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REALITY CHECK

Why people lose all their money and how to survive the downfall

Even the best-laid plans can fail due to unforeseen circumstances

In Summary

• Job losses can be a major setback, while business risks could wipe out investments

Piggy bank used to illustrate being broke
Piggy bank used to illustrate being broke
Image: STAR ILLUSTRATED

It's often a shock when people perceived as financially stable reveal their true state of affairs. Even the most upright of persons may succumb to a financial catastrophe that may completely wipe out their wealth.

There are many reasons why people lose all their money and plunge into poverty. The individual may have been reckless, lacking financial management skills, or was not paying enough attention to their finances. On the other hand, financial losses may arise from factors outside the control of the individual.

A medical emergency in the family, loss of income, a national economic downturn, or destruction caused by political instability can push individuals into the financial abyss. For example, almost all business was affected by restrictions meant to control the Covid-19 pandemic. Some businesses, such as bars, stayed shut for six months. Schools are yet to reopen and this is a huge loss to the owners and employees of private schools.

 
 

The tragic story of losing wealth is trending in Kenya after it emerged late September that a well-known media personality, Lolani Kalu, was living in poverty at his rural home. Lolani, now aged 56, is famous for hosting Swahili language radio and television programmes since the early 2000s.

Not much has been heard of him over the past two years until his most recent picture was posted on social media. It was clear that Lolani was going through hard times.

Speaking after the photo went viral, Lolani said his woes began when he was among employees laid off by his then employer back in 2018. Furthermore, he lost Sh1.5 million to a contractor he had hired to build a house in Nairobi.

As the sole breadwinner of his immediate and extended family, Lolani eventually depleted his savings and relocated to his ancestral home in Kilifi county. The revelations aroused sympathy across the country and Lolani is currently getting financial assistance from fans.

It is not only famous personalities who may experience a sudden reversal in fortunes. Until four years ago, Lilly Mumbi, 38, ran a fairly successful hairdressing business in Nakuru. The income from the business was enough to pay school fees for her children, one of whom was joining a university in Nairobi. A friend encouraged her to get into the car wash business, which was booming at the time.

“I took a loan of Sh100,000 from the bank to set up the business," Mumbi recalls. "I hired a small plot along the highway but most of the money went into equipment, especially the car washing machine."

As she was still running the hairdressing business, Mumbi employed some young men to handle the car washing business. Business picked up nicely and the future seemed bright.

 

Life began a downward tumble only a few weeks after starting the new business. "One morning, I got a call from my workers at the site that there had been an accident. The car washing machine was hit by a customer's car. The machine was rendered inoperable in the accident. I could not afford to repair it because the quotations I was getting were so high, it was almost similar to buying a new machine," Mumbi says.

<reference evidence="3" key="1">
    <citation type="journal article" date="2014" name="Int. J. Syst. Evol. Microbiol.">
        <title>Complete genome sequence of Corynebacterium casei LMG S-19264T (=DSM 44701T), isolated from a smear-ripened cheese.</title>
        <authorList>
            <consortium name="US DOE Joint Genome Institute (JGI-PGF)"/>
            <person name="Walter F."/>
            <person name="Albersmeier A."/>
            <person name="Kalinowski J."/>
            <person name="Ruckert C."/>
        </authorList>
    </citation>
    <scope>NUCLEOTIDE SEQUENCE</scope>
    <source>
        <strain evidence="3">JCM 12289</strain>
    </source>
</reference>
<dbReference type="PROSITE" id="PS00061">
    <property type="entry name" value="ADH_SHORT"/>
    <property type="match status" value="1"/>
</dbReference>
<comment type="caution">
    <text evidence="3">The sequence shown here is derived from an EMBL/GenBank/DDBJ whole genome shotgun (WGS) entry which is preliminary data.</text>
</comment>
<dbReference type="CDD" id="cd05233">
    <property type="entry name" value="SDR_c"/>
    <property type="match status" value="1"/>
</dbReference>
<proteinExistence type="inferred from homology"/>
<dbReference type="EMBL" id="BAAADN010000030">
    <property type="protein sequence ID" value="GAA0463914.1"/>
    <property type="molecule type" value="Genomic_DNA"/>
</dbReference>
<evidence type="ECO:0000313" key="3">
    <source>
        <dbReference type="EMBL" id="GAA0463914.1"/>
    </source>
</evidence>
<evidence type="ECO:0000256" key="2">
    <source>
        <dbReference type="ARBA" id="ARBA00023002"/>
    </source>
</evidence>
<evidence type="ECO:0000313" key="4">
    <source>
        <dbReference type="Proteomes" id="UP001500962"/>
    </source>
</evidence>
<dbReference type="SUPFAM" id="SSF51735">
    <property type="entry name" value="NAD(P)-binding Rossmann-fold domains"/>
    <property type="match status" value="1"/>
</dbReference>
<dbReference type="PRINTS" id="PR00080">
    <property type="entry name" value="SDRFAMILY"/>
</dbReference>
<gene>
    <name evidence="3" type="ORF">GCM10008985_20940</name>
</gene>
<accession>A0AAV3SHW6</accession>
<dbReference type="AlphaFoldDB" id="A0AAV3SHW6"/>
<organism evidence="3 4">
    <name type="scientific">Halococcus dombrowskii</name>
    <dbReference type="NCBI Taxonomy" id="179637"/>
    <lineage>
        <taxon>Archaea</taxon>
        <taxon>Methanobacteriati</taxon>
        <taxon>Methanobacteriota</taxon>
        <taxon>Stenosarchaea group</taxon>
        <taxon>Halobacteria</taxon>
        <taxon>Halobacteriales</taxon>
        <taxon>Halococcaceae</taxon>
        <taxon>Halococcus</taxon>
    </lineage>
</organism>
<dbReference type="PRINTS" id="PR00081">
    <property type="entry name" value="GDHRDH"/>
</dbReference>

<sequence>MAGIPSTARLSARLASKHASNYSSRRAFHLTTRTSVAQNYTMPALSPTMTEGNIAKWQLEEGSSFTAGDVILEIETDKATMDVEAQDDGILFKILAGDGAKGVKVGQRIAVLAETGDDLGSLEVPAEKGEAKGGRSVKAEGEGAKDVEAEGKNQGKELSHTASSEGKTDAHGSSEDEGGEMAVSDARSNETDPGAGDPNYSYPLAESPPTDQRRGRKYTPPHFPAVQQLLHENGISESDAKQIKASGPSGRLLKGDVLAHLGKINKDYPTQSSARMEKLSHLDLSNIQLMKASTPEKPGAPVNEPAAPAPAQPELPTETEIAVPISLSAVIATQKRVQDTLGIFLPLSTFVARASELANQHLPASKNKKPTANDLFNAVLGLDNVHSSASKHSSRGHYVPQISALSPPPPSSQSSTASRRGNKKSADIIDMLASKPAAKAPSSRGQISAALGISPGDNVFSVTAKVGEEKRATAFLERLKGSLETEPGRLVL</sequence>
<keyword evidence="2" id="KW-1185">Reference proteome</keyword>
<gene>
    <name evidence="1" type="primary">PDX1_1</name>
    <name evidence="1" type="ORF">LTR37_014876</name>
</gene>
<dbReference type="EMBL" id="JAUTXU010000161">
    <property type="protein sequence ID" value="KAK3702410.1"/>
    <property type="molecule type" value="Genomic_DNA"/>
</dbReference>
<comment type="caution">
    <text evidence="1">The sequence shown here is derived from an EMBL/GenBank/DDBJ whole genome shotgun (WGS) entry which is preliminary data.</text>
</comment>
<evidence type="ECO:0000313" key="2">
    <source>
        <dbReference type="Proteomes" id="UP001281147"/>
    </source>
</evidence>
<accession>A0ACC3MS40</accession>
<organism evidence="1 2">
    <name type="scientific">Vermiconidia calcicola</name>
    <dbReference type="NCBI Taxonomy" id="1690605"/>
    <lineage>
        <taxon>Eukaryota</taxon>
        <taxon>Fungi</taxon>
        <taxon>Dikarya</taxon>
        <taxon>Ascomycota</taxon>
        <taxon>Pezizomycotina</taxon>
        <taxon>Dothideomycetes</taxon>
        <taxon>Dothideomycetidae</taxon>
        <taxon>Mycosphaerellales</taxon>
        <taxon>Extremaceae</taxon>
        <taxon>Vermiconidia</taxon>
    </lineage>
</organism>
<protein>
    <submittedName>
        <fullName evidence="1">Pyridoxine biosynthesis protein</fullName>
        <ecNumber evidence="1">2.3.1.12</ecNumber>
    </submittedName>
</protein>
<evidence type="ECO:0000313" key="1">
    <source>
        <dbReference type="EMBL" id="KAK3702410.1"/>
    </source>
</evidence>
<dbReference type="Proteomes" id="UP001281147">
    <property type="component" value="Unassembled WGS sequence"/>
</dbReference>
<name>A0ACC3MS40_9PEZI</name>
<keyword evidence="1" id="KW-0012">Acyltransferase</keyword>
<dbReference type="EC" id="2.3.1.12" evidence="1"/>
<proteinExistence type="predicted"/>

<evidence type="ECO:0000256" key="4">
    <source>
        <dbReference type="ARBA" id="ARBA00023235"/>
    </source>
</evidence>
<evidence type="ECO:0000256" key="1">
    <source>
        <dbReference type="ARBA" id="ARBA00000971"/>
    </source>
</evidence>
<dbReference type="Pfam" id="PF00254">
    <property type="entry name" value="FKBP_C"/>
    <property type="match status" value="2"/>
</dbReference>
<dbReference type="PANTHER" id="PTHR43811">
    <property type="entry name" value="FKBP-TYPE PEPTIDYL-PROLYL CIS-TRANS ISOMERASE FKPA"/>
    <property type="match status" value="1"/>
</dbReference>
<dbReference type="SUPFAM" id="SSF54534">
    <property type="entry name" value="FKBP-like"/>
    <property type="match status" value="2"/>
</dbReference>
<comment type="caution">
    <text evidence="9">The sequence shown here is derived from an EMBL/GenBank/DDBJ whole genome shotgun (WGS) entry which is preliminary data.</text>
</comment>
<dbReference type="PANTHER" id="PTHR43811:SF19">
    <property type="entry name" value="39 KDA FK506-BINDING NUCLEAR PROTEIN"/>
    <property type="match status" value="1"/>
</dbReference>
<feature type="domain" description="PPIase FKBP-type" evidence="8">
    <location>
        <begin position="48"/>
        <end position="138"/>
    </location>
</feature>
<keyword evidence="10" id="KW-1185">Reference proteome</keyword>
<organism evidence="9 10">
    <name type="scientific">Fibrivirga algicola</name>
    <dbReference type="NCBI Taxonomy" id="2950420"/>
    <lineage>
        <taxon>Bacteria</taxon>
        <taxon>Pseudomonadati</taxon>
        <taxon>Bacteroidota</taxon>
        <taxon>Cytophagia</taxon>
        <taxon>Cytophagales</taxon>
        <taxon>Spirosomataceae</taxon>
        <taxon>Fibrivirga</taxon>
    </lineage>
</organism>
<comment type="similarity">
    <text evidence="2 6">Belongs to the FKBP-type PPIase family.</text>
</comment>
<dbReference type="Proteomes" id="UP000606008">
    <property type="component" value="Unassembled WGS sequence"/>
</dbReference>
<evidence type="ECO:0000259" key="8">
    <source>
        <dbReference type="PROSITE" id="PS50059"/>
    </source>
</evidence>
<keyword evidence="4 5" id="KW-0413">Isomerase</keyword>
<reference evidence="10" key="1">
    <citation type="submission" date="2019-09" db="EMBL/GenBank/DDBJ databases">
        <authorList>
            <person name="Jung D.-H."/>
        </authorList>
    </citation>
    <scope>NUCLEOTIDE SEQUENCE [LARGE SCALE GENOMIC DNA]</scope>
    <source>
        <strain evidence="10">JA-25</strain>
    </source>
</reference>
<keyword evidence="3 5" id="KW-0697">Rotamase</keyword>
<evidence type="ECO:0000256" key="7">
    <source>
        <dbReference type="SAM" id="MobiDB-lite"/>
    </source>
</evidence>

With the new business no longer bringing in the expected income, it wasn't long before Mumbi fell behind on her monthly loan payments. This affected her hairdressing business, too. At first, there were no funds to buy items for the salon. Eventually, she couldn't afford rent for the premises and had to close the business.

With no income, Mumbi went through very difficult times for two years before she landed a job with the county government. The income from employment, though modest, helped stabilise her finances, and she is well on the way towards clearing her loan arrears.

Every business decision contains risk. A sober, rational business decision backed up by a well-thought-out plan has a very strong likelihood of succeeding, but there's always a possibility of failure.

Unforeseen circumstances may come in the way. British entrepreneur Richard Branson once said it is impossible to run a business without taking risks. "The brave may not live forever, but the cautious do not live at all," he said.

 

SURVIVING FINANCIAL DISASTER

What can you do if financial disaster strikes?

  1. Stay active: Keep seeing your friends, keep your CV up to date and try to keep paying the bills. If you have more time because you're not at work, do some form of exercise; physical activity can improve your mood if you're feeling low. Pursue a hobby where possible.
  2. Accept and face your fears: For example, if you're going into debt, get advice on how to prioritise your debts. When people feel anxious, they sometimes lose their self-confidence and avoid talking to others. If this starts to happen, facing these situations head-on will generally make matters easier to handle.
  3. Avoid drugs and alcohol: For some people with money worries, alcohol can become a problem. You may drink more than usual as a way of dealing with your emotions or just to fill in time. But alcohol will not help you deal with your problems and could add to your stress. Apart from increasing your expenses, excessive drinking can ruin relationships.
  4. Do not give up your daily routine: Get up at your normal time and stick to your usual routine. If you lose your routine, it can affect your eating; you may stop cooking, miss breakfast because you're still in bed, or eat snacks instead of having proper meals. All these can negatively affect your health. Getting sick is the last thing you need as you try to get back on your financial feet.